Arun Khanna

If we want public policy to reflect good economics consistently then perhaps we need a economics graduate of University of Chicago in the White House.


I worked in computer and networking equipment design for 7 years alongside some extremely bright and capable Indians and Chinese, most of whom were my friends. I never once felt myself unable to compete with them, my pay went up each of those years. I don't know anyone in the field who really believes that immigration is the reason they lost their jobs. Try mismanagement and short term profit-mongering.

The problem for American workers didn't occur until the companies figured out it was easier and cheaper to move the whole design center to India or China than to sponser immigrants here.

One company I worked for laid off several of its Indian workers, invalidating their visas. After a brief desperate job search, they were forced to sell off their possessions and move back to India. They were later re-hired by the same company in its new Bangalore design center for a fraction of the real dollars.

I agree with Becker and Posner that the US should be encouraging skilled immigration. At least when the jobs are located in the US then Americans can compete for them. Neither American workers nor American universities nor any other fixed asset benefits when the site of progress relocates overseas.

"If we want public policy to reflect good economics consistently then perhaps we need a economics graduate of University of Chicago in the White House."

The day that happens I will quit my job and move to Montreal.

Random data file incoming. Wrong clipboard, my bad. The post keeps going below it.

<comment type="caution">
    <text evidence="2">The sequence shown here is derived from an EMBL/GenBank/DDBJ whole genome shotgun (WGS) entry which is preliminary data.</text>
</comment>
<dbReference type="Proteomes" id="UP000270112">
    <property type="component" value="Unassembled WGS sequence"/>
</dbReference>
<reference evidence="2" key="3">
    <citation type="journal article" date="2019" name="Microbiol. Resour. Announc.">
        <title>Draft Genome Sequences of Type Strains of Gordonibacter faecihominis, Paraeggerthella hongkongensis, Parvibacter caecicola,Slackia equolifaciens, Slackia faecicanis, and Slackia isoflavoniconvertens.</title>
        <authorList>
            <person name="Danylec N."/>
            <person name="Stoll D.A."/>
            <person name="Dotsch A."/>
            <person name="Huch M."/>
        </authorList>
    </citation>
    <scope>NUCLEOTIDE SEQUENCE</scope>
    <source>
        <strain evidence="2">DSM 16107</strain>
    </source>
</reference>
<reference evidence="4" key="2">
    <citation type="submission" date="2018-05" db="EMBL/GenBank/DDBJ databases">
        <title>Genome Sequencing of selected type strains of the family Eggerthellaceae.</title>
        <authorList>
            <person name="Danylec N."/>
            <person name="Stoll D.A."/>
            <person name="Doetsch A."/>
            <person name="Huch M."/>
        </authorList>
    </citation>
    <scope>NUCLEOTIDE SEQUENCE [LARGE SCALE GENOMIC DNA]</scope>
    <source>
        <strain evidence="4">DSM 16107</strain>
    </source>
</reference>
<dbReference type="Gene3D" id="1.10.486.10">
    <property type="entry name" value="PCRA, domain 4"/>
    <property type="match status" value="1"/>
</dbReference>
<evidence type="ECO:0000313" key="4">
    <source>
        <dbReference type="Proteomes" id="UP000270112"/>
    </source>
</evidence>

you can't seriously think that scenario would be worse than the present one. The political positions espoused by Becker and Posner (though not the majority of the commenters here) are considerably more thoughtful than the current executive platform.

Not that Montreal isn't lovely.

As far as this weeks' posts, there is very little to disagree with. I wonder why the best solution wouldn't be to substantially raise the quotas for all three sub-categories. I suppose that Posner's proposal is motivated more out of political expedience than any other concern.


Posner argues with an uncharacteristic level of certitude that an increase of skilled workers will lower wages for individuals in the specific field. I wouldn't be so "sure" about this. H1 Visa's require "sponsorship" by individual companies, and a painful process of paperwork, regulations, and government ineptitude. Many times, permanent sponsorship can only be gained when one has worked for the same company for an extended period of time, so the worker becomes an indentured servant of sort incapable of bargaining for better wages. The paperwork and regulations donít allow for a smooth movement of workers and a traditional market-clearing price. Wages in fields that cater to highly skilled foreigners are lowered by these ìtransaction costsî, and an elimination of these costs as suggested by Posner would likely increase these wages, not decrease them as Posner suggests. As an American PhD working in one of these fields, I welcome Posnerís suggestion because I believe that my wages would go up.


Puzzled by the political opposition? I'd be willing to bet that both Posner and Becker have some "highly skilled" foreigners sitting right there in the office with them, and I'd be willing to bet that they are not being paid very well under the guise that they don't yet have that PhD after their name. Yet, they are likely doing some very high-level work including teaching, tutoring, and research. The reason that foreigners pursue PhDs at a much higher rate than Americans has a lot to do with the lost wages that Americans face by spending more time in school. Foreigners donít face these ìopportunity costsî because foreigners are allowed student visas (that only allow them to work on campus), but not working visas until they receive a higher degree. Becker and Posner both ignored their ìcoworkersî in the post. Ahh Ö but these arenít ìworkers,î they are ìstudents.î Ironic, given that these ìstudentsî ìworkî at the same job as Posner and Becker: teaching, research, and tutoring. If immigration law were simplified for ìhighly skilledî individuals, Universities would likely see an increase in what they have to pay these individuals even when they insidiously describe them as students, not workers.